GREEN BAY, Wis. – Green Bay Packers training camp starts on July 27, with the first practice on July 28. Our Training Camp Countdown series continues with the fifth of our positional previews, the offensive line.
Packers Offensive Line Depth Chart Quick Reads
LT David Bakhtiari: Broken ribs and a torn ACL limited Bakhtiari to less than 75 percent playing time in 2020. When he was on the field, he was typically excellent to once again earn All-Pro honors. Pro Football Focus charged him with one sack and nine total pressures. His pressure rate was 2.02 percent, down sharply from 4.86 in 2019. Among offensive tackles, he ranked second in PFF’s pass-blocking efficiency, which measures sacks, hits and hurries per pass-protecting snap. He’s not just a great pass protector but a superb run blocker, making him arguably the best offensive tackle in the business. The Packers probably would have gone to the Super Bowl had Bakhtiari been healthy for the NFC Championship Game.
LG Elgton Jenkins: After earning all-rookie honors last year, Jenkins took the next step with a sensational second season. Pro Football Focus charged him with one sack – the only one in his career. Among all guards who played 50 percent of the passing-game snaps, he ranked second in PFF’s pass-blocking efficiency. He could start at all five positions and is a viable option at left tackle if Bakhtiari isn’t a go for Week 1.
C Josh Myers: With All-Pro Corey Linsley departing in free agency, the Packers’ second-round pick jumped right into the starter’s role during the offseason practices. In seven games last season at Ohio State, Pro Football Focus charged Myers with two sacks, one hit and 11 total pressures. He was not penalized in his two years in the starting lineup. At 6-foot-5 1/4, he is unusually tall for a center.
RG Lucas Patrick: When Lane Taylor went down in the opener, the door was open for Patrick to become a full-time starter for the first time. He was generally up to the task. Of the 57 guards to play at least 50 percent of the passing-game snaps, Patrick ranked third in PFF’s pass-blocking efficiency. A no-nonsense tough guy, he added a feisty element to the running game.
RT Billy Turner: Turner wasn’t very good at right guard in 2019 but he was quite good at right tackle in 2020. Of the 55 offensive tackles to play at least 50 percent of the passing-game snaps, Turner ranked 25th in PFF’s pass-blocking efficiency. He allowed two sacks and 25 total pressures, sharp reductions over the year before. And he was much better as a run blocker. As is the case with Jenkins, Turner’s versatility gives Green Bay options should injuries strike.
G Jon Runyan: Runyan, a two-time all-Big Ten left tackle and sixth-round pick last year, saw significant action in four games as a rookie – including a combined 131 snaps in Game 8 at San Francisco, Game 10 at Indianapolis and Game 11 vs. Chicago. With no sacks or hits allowed in 81 pass-protecting snaps, he flashed enough quality play in those games to perhaps challenge for a starting job this year.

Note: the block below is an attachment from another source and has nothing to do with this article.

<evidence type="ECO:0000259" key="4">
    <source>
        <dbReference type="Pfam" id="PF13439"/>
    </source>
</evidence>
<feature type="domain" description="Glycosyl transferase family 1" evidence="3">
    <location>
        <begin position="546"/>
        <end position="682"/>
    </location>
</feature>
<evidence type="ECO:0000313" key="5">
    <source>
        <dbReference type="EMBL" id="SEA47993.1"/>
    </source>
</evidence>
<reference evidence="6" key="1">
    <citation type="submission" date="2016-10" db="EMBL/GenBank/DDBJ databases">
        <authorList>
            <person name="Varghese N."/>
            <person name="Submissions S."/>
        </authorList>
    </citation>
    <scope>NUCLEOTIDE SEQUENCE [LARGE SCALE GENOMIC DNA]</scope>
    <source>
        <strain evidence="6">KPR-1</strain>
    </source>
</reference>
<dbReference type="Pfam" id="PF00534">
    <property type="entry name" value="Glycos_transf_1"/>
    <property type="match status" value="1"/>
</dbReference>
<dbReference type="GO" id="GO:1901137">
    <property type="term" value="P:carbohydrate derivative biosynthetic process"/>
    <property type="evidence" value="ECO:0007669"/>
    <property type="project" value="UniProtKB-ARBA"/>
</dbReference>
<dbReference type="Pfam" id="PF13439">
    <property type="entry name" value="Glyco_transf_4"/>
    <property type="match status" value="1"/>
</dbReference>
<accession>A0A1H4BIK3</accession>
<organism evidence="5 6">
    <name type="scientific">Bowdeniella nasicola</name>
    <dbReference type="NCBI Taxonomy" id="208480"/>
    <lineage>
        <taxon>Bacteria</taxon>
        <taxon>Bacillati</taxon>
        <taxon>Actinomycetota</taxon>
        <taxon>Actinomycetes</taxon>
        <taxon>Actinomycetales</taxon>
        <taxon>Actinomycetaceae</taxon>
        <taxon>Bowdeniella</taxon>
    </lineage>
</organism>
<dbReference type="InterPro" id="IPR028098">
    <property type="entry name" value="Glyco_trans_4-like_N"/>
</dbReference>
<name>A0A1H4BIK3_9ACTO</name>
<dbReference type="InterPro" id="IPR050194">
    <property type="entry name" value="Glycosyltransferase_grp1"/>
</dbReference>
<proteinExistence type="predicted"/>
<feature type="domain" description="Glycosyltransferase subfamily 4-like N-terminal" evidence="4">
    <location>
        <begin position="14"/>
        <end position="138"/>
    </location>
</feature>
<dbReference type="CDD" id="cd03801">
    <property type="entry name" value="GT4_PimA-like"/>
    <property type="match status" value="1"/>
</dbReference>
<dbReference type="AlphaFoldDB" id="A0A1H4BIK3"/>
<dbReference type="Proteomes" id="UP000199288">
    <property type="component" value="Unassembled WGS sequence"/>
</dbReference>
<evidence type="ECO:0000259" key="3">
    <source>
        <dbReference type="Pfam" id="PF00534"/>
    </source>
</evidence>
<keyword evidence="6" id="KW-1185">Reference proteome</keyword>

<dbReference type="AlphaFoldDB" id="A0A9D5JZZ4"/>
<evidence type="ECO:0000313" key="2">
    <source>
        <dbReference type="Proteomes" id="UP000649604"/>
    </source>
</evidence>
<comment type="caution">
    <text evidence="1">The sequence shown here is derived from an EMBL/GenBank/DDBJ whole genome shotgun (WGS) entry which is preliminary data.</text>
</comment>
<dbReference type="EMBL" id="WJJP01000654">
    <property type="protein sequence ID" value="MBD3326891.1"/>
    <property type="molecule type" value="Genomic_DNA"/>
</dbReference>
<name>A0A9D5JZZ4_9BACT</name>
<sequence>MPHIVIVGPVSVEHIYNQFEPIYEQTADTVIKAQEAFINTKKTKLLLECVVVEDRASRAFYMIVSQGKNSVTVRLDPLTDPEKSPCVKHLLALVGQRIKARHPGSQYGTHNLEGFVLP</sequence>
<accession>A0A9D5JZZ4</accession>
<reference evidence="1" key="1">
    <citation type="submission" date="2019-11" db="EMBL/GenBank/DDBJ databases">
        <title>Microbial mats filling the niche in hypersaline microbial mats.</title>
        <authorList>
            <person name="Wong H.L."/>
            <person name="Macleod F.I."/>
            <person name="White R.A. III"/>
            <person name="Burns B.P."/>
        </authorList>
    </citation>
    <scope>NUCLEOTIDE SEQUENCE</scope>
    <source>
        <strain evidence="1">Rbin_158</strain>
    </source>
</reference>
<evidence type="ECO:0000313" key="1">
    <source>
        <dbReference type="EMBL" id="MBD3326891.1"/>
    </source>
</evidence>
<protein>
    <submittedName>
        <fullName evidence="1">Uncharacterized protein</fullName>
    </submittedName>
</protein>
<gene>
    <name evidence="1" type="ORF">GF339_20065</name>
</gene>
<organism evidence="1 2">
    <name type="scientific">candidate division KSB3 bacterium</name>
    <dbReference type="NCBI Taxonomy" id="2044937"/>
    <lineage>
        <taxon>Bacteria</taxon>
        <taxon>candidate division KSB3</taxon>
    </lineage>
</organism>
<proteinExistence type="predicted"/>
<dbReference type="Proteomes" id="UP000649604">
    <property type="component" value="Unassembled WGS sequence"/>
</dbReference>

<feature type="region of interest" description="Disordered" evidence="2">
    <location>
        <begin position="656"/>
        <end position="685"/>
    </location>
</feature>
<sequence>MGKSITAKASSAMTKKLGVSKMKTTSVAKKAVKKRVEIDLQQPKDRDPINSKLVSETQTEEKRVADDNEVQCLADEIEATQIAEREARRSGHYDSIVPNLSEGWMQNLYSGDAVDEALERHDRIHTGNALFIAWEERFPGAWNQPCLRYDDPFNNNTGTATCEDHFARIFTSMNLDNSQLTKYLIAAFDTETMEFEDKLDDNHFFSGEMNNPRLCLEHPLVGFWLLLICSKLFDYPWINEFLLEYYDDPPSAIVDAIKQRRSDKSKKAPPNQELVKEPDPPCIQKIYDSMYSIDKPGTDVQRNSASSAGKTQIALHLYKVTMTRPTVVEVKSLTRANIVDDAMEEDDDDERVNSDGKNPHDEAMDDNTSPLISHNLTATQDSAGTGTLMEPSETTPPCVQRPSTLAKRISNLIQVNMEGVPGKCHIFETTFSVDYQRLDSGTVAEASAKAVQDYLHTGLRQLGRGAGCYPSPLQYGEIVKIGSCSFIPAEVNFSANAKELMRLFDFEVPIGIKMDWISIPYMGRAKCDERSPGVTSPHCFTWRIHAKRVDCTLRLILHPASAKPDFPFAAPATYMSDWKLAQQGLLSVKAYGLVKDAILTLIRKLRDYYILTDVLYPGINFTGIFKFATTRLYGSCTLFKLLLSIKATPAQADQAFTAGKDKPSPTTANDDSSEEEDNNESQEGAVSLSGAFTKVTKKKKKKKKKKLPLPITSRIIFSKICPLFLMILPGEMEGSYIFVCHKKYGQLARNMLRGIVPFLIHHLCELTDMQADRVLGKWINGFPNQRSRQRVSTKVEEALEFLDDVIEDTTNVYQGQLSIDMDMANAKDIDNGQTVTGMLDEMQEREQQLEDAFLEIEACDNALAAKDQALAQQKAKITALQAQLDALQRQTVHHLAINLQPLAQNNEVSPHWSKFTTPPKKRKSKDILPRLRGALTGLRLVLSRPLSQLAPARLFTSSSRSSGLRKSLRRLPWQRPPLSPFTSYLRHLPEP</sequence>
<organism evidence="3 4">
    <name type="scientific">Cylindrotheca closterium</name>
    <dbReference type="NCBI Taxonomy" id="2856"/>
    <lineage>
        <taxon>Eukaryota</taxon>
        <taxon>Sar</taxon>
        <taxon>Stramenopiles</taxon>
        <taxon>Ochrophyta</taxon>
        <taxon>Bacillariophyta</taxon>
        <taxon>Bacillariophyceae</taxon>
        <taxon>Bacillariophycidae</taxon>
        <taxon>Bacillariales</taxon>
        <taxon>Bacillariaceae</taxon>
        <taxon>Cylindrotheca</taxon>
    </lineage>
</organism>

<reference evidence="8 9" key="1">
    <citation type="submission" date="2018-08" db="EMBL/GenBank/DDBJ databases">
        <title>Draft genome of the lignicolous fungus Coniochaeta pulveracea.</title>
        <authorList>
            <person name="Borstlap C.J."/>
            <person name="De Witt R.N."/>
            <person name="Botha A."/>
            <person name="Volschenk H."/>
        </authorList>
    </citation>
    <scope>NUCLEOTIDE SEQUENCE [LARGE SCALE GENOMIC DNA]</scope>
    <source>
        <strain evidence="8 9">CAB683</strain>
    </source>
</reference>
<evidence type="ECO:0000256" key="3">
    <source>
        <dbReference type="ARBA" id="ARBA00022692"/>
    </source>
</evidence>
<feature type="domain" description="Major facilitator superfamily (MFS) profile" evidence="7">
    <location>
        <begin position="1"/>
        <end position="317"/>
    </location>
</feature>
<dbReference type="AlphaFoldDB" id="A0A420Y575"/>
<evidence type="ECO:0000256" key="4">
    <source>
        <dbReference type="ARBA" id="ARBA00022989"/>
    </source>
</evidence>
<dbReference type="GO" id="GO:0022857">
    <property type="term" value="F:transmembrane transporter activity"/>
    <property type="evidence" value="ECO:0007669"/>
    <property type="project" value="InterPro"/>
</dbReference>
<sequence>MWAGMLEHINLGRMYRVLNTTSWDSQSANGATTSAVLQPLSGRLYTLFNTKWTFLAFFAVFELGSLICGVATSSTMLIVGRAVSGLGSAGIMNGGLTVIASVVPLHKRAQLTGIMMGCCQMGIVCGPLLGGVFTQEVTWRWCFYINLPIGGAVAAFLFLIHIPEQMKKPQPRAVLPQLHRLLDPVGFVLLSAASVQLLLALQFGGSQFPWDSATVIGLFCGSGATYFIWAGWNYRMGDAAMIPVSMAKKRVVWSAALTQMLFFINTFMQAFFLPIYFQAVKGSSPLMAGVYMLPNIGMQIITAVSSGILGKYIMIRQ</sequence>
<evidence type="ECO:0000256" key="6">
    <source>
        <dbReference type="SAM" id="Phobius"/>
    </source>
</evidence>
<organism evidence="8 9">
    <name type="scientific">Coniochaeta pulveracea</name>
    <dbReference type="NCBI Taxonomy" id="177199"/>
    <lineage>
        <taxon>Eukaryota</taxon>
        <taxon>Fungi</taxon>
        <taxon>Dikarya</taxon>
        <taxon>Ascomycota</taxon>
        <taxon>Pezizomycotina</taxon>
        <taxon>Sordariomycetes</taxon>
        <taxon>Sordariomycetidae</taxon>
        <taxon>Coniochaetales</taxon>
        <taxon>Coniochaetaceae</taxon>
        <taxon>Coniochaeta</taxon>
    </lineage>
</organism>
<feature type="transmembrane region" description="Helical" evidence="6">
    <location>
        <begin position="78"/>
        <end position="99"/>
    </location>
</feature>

G/T Royce Newman: A fourth-round pick out of Ole Miss, Newman started all 12 games at left guard in 2019 and all 10 games at right tackle in 2020. Statistically, he was much better at guard than at tackle, with two sacks, five quarterback hits and 25 total pressures at right tackle vs. one sack, one hit and 10 total pressures at guard. He played guard and tackle during the offseason practices.
G/T Ben Braden: Braden entered the NFL as an undrafted free agent in 2017 but didn’t play his first offensive snaps until 2020 – four meaningless snaps at the end of a blowout win at San Francisco. A guard by trade, he took a lot of snaps at left tackle during the offseason with Bakhtiari not available. He’s got the physical tools to play tackle, though, at 6-foot-6 1/4 and with the requisite 34-inch arms.
G/T Cole Van Lanen: Van Lanen started 18 games at left tackle during his final two seasons at Wisconsin, including 13 games in 2019, when he was second-team all-Big Ten, and five games in 2020, when he was first-team all-conference. He helped pave the way for Jonathan Taylor’s two seasons of 2,000-plus rushing yards. A sixth-round pick this year, he played guard and tackle during the offseason practices.
G Simon Stepaniak: After starting 23 consecutive games at Indiana in 2018 and 2019, Stepaniak suffered a torn ACL during the Hoosiers’ prep for the Gator Bowl. Thus, the 2020 sixth-round pick didn’t play as a rookie. Stepaniak is a powerful man who could be in the mix at right guard. That’s where he started 30 games at Indiana. He allowed only one sack during his senior season.
T Yosh Nijman: Nijman has rare traits and a towering frame that seemingly were made to play offensive tackle. At the 2019 Scouting Combine, he measured 6-foot-6 7/8 and 324 pounds with 34-inch arms. He ran his 40 in 4.88 seconds with a rocket-fast 20-yard shuttle time of 4.50 seconds. That shuttle time is elite, which is why it was a surprise the three-year college starter wasn’t drafted as even a traits-based Hail Mary at a vital position. He played 14 garbage-time snaps on offense last year.
G Zack Johnson: At North Dakota State, Johnson was a second-team FCS All-American right tackle as a junior in 2018 and a first-team All-American at right guard as a senior. An undrafted free agent last season, Johnson finished strong at training camp but failed to make the roster. He spent the season on the practice squad and didn’t play in any games.
C Jake Hanson: A sixth-round pick in 2020, Hanson was Oregon’s four-year starting center. He wasn’t nearly good enough to win a spot on the roster as a rookie, and he was immediately bypassed by second-round rookie Myers on the 2021 depth chart. Hanson tested horribly at the 2020 Scouting Combine and always seemed a poor fit for Green Bay’s zone scheme.